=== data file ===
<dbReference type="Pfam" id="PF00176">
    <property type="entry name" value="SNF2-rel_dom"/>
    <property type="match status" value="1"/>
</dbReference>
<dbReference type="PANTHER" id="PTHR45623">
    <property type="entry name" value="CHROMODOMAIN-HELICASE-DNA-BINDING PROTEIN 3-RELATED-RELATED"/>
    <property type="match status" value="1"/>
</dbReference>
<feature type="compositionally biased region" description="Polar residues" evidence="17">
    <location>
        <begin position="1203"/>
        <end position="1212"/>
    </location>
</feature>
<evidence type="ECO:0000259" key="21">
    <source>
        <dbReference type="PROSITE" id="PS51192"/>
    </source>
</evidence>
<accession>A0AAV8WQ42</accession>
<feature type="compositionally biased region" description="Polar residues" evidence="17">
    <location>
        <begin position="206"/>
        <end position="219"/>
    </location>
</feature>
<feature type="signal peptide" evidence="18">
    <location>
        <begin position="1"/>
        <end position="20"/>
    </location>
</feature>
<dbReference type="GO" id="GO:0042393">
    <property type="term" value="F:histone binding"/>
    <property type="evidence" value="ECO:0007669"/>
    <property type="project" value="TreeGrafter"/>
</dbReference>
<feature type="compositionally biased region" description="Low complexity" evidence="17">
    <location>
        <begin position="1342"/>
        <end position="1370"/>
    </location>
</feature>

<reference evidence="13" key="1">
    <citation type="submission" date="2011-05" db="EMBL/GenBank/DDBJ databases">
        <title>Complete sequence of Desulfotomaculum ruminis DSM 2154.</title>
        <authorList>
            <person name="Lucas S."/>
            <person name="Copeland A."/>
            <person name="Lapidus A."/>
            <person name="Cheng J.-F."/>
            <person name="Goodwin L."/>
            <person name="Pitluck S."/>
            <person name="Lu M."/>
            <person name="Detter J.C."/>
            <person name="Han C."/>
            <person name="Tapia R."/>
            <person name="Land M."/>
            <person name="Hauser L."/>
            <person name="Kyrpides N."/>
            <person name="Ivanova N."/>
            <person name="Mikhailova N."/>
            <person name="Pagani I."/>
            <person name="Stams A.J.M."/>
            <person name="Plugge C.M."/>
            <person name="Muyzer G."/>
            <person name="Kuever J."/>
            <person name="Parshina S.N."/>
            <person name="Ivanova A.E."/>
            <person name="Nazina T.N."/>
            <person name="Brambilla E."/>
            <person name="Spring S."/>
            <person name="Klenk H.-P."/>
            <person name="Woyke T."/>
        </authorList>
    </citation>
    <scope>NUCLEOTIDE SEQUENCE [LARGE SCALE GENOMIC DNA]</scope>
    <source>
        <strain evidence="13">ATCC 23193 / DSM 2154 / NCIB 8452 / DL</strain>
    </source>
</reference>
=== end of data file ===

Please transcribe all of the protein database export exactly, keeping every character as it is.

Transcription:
<dbReference type="Pfam" id="PF00176">
    <property type="entry name" value="SNF2-rel_dom"/>
    <property type="match status" value="1"/>
</dbReference>
<dbReference type="PANTHER" id="PTHR45623">
    <property type="entry name" value="CHROMODOMAIN-HELICASE-DNA-BINDING PROTEIN 3-RELATED-RELATED"/>
    <property type="match status" value="1"/>
</dbReference>
<feature type="compositionally biased region" description="Polar residues" evidence="17">
    <location>
        <begin position="1203"/>
        <end position="1212"/>
    </location>
</feature>
<evidence type="ECO:0000259" key="21">
    <source>
        <dbReference type="PROSITE" id="PS51192"/>
    </source>
</evidence>
<accession>A0AAV8WQ42</accession>
<feature type="compositionally biased region" description="Polar residues" evidence="17">
    <location>
        <begin position="206"/>
        <end position="219"/>
    </location>
</feature>
<feature type="signal peptide" evidence="18">
    <location>
        <begin position="1"/>
        <end position="20"/>
    </location>
</feature>
<dbReference type="GO" id="GO:0042393">
    <property type="term" value="F:histone binding"/>
    <property type="evidence" value="ECO:0007669"/>
    <property type="project" value="TreeGrafter"/>
</dbReference>
<feature type="compositionally biased region" description="Low complexity" evidence="17">
    <location>
        <begin position="1342"/>
        <end position="1370"/>
    </location>
</feature>

<reference evidence="13" key="1">
    <citation type="submission" date="2011-05" db="EMBL/GenBank/DDBJ databases">
        <title>Complete sequence of Desulfotomaculum ruminis DSM 2154.</title>
        <authorList>
            <person name="Lucas S."/>
            <person name="Copeland A."/>
            <person name="Lapidus A."/>
            <person name="Cheng J.-F."/>
            <person name="Goodwin L."/>
            <person name="Pitluck S."/>
            <person name="Lu M."/>
            <person name="Detter J.C."/>
            <person name="Han C."/>
            <person name="Tapia R."/>
            <person name="Land M."/>
            <person name="Hauser L."/>
            <person name="Kyrpides N."/>
            <person name="Ivanova N."/>
            <person name="Mikhailova N."/>
            <person name="Pagani I."/>
            <person name="Stams A.J.M."/>
            <person name="Plugge C.M."/>
            <person name="Muyzer G."/>
            <person name="Kuever J."/>
            <person name="Parshina S.N."/>
            <person name="Ivanova A.E."/>
            <person name="Nazina T.N."/>
            <person name="Brambilla E."/>
            <person name="Spring S."/>
            <person name="Klenk H.-P."/>
            <person name="Woyke T."/>
        </authorList>
    </citation>
    <scope>NUCLEOTIDE SEQUENCE [LARGE SCALE GENOMIC DNA]</scope>
    <source>
        <strain evidence="13">ATCC 23193 / DSM 2154 / NCIB 8452 / DL</strain>
    </source>
</reference>